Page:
The following is obviously true:
- Any world that contains an exact duplicate of the solar system, over all its past, is a world that contains human-type mental states.
But now we see that Humeanism about laws plus naturalism about mind requires us to deny (1). For we could imagine a world with an exact duplicate of the solar system but where the behavior of stuff outside the solar system is so very different from how it is in our world, that the familiar sorts of laws that are crucial to our mental functioning being as it is do not hold, say, the Pauli exclusion principle is false, though by chance the local behavior in the solar system is as if those laws held, so in our solar system, fermions don't share a state. But without such laws we don't have the kinds of functional interconnections that are involved in human-type mental states.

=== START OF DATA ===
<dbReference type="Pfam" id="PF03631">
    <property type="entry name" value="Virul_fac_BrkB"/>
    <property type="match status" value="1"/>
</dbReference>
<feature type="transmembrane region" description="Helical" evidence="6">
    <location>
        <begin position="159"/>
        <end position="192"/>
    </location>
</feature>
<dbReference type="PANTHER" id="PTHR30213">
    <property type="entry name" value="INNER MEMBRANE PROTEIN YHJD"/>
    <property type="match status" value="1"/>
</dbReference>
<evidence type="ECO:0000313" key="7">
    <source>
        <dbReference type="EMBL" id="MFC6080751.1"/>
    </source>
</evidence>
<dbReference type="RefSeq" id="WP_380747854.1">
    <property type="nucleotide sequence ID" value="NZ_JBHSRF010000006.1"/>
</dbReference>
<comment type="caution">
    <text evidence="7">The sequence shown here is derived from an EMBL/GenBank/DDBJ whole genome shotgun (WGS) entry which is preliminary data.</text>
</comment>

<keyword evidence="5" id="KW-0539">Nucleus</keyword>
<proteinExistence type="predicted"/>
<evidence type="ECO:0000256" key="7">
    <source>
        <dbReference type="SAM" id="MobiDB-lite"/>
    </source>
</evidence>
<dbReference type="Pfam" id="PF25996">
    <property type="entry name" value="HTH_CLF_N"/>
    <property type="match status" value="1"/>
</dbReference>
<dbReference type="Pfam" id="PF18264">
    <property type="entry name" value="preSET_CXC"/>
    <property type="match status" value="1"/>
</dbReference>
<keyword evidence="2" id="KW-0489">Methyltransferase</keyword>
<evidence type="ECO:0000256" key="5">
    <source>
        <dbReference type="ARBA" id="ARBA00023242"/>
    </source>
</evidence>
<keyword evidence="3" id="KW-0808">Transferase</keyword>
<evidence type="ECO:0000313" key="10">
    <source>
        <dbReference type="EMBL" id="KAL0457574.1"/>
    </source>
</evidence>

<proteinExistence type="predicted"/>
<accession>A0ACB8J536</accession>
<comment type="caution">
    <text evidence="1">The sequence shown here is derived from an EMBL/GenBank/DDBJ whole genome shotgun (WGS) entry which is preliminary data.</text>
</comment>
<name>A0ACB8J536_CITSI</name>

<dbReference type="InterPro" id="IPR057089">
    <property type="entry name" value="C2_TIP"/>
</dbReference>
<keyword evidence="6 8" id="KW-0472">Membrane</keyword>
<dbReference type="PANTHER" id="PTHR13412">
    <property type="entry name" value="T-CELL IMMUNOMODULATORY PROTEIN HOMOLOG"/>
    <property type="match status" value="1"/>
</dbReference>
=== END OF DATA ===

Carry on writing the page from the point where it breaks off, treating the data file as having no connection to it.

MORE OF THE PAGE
I suppose the Humean might just deny (1). But now we can make it more ridiculous. On Humean views, what laws there are depends on the future course of the universe. Imagine that we have a universe which is just like ours up to tomorrow, but with an infinite future a day later, where everything goes topsy-turvy. None of the regularities that held up to tomorrow are global regularities, and a fortiori none of them are laws. Therefore, in that world, too, there haven't been any human-type mental states. And that's really absurd. For it means that whether there have been human-type mental states depends on how things will be from the day after tomorrow.